There seems to be a tendency nowadays to, and it's been gradual, I think, there's a checklist that we have for children; where whenever there is a problem, there's a solution, and we have Oprah, and we have pills and we can sort of prescribe away the problem. I think it's still possible for a family to do everything right, and still have things go terribly wrong.
—Director and Writer Christopher Denham
Home Movie documents one family's descent into darkness through compilation of the Poe family's home-made video footage. In the remote woods of upstate New York, David and Clare Poe are attempting to live an idyllic life. However, the Poe children are hiding a dark secret and something is wrong with ten-year old twins, Jack and Emily Poe. To stop them, their parents must enter the nightmare of their children’s minds. As they try to regain control of the children’s lives, the pressing question becomes who will ultimately survive the battle.Definitely not to be confused with Home Movies.
This film provides examples of the following tropes:
Callback: Emily pretends to be dead while Clare is dragging her through the forest in the wagon at the beginning, and in the end Clare is in the exact same position in the wagon as Emily is dragging her back to the house.
Chase Scene: Near the end the kids chase Clare through the woods.
Evil-Detecting Dog: For some reason, the dog is freaking out on the night Dave and Clare find the kids in bed together.
Fairy Tale Motifs: The Story of the Dragon and the Paper Bag; it's about a two-headed dragon that disguises itself as a normal child, as apart of a plan to kill and eat all the children in the town it lives near.
Foreshadowing: David's story about the two-headed dragon wearing the paper bag over his head, and the scene where the children throw their dinnerware to the ground, is echoed in the final shot of the film—their struggling parents are restrained on the dining table, partially wrapped in garbage bags (in which the dead bugs and leaves were put in the beginning of the film) while the children sit clutching silverware and wearing paper bags over their heads. The ice cream truck mentioned earlier in the film makes an appearance near the end, as well.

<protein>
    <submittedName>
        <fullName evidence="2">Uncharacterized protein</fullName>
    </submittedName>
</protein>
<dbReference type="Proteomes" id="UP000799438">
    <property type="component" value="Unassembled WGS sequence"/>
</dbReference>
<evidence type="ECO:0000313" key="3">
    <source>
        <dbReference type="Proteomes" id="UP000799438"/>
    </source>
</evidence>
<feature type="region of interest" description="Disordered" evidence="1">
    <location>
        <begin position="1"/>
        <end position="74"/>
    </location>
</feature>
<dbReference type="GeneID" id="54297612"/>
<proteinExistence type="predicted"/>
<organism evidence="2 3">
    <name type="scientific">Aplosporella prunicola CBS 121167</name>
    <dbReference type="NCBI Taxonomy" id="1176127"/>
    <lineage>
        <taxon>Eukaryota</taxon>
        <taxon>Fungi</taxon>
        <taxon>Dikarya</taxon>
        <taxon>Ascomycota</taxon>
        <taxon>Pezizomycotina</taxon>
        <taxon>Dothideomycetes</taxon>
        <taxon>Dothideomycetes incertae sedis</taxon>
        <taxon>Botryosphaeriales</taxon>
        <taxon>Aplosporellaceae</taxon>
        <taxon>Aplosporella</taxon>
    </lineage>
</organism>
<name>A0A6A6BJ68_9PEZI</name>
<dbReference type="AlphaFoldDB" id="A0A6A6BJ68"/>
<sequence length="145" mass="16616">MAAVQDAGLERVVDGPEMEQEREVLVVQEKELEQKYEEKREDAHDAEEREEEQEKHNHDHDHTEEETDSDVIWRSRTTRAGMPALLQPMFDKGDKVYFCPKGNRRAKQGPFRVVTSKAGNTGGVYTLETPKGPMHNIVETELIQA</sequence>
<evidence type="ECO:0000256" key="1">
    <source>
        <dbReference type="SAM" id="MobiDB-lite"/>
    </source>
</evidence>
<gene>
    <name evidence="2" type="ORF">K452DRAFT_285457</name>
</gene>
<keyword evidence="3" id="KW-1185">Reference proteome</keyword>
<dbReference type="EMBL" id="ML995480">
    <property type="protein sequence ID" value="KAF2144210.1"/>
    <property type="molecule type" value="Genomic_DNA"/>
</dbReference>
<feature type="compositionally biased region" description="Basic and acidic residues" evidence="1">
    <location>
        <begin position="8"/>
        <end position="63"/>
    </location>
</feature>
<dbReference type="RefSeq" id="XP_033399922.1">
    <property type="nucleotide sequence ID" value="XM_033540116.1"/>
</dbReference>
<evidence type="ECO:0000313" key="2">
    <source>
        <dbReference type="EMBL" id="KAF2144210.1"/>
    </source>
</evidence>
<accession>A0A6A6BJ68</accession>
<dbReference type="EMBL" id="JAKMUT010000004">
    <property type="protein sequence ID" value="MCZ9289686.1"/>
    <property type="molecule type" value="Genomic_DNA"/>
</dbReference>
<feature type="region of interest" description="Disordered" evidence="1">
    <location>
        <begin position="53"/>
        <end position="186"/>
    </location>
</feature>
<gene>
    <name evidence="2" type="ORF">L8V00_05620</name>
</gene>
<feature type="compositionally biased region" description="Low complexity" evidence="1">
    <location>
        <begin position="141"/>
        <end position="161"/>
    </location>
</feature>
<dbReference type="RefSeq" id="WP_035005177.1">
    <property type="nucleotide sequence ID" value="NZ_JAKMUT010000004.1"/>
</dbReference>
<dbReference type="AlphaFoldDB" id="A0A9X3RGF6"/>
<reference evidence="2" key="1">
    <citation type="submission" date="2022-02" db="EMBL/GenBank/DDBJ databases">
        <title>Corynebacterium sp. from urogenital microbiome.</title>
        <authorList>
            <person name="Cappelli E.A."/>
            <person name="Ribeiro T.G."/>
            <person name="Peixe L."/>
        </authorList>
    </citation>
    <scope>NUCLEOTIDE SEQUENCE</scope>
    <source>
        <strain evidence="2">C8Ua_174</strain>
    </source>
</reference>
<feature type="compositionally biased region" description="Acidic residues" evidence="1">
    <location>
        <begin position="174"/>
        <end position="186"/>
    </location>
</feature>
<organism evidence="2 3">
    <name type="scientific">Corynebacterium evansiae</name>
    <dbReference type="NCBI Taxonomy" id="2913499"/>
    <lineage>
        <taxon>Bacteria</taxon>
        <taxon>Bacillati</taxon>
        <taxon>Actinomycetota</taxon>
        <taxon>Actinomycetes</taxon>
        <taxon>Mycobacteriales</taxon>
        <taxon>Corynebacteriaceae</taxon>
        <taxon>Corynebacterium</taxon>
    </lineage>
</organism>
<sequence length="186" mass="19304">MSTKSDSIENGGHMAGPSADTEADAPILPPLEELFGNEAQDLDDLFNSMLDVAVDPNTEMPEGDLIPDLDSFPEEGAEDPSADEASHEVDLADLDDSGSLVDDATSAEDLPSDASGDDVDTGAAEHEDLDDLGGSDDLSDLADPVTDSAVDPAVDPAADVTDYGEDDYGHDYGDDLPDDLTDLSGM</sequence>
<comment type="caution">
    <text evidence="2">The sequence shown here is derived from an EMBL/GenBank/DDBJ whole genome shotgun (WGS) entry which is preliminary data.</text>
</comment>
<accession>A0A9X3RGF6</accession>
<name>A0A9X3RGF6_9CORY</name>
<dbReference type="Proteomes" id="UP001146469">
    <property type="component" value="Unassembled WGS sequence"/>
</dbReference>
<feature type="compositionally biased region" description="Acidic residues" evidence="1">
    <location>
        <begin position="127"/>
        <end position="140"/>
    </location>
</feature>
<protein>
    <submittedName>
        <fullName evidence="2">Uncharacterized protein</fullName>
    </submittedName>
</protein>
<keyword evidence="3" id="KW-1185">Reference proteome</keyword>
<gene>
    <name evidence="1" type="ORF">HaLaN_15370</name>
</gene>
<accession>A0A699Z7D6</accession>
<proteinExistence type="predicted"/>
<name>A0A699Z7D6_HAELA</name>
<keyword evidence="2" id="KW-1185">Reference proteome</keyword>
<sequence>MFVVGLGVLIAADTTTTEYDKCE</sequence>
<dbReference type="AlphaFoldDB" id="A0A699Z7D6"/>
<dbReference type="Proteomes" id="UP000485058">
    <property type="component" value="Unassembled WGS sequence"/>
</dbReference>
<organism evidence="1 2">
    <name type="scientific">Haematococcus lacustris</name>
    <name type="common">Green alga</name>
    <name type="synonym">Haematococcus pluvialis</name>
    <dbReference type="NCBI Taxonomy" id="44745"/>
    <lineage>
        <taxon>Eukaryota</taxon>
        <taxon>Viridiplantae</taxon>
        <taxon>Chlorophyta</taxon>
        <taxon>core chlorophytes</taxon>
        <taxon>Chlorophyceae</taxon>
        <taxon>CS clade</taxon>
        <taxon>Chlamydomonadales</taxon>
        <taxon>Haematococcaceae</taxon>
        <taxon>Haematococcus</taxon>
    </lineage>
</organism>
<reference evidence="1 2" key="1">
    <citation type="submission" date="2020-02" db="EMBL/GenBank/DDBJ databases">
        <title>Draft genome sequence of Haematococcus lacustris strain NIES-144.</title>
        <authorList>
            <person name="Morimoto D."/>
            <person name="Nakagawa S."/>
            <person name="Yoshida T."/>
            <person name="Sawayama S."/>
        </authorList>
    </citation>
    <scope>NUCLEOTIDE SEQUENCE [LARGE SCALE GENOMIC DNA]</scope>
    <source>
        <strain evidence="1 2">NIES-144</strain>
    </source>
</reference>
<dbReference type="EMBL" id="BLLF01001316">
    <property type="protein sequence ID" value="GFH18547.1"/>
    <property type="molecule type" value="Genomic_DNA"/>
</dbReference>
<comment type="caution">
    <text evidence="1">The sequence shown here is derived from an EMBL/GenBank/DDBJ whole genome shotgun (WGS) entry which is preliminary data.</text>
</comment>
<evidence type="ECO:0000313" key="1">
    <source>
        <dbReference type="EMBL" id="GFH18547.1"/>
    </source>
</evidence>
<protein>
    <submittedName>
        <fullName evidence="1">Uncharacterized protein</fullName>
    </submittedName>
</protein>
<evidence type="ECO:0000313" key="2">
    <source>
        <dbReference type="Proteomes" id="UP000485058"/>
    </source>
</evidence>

I'm a Humanitarian: As shown by them eating raw meat, their penchant for biting, and some of their drawings, the kids apparently harbor cannibalistic fantasies. The ending also heavily implies the kids eat their parents, who they have strapped to the table, forks and knives at the ready.
Things That Go Bump in the Night: Clare had an eleven year-old patient who had hallucinations of "a man made of nails" hiding under his bed; after biting each other, the kids also claim "the man in the closet" was responsible.
Too Dumb to Live: The parents who even after Jack and Emily are found ready to kill a classmate don't take very strict precautions.
Troubling Unchildlike Behavior: Watching an animal documentary showing wolves eating a carcass, throwing rocks at their dad's head, crucifying the family cat, killing their goldfish and making a sandwich from them, eating raw meat, violently attacking and biting each other and another child, sticking the family dog's head on a spike, very nearly attempted murder of aforementioned child, killing their parents...
Twisted Christmas: On Christmas morning, the twins kill and crucify the family cat on a decorative cross in the house.
The Unreveal: The film skips Jack's responses to the Rorschach ink blot test, though it's possible he didn't give any actual answers, hence the fast forwarding.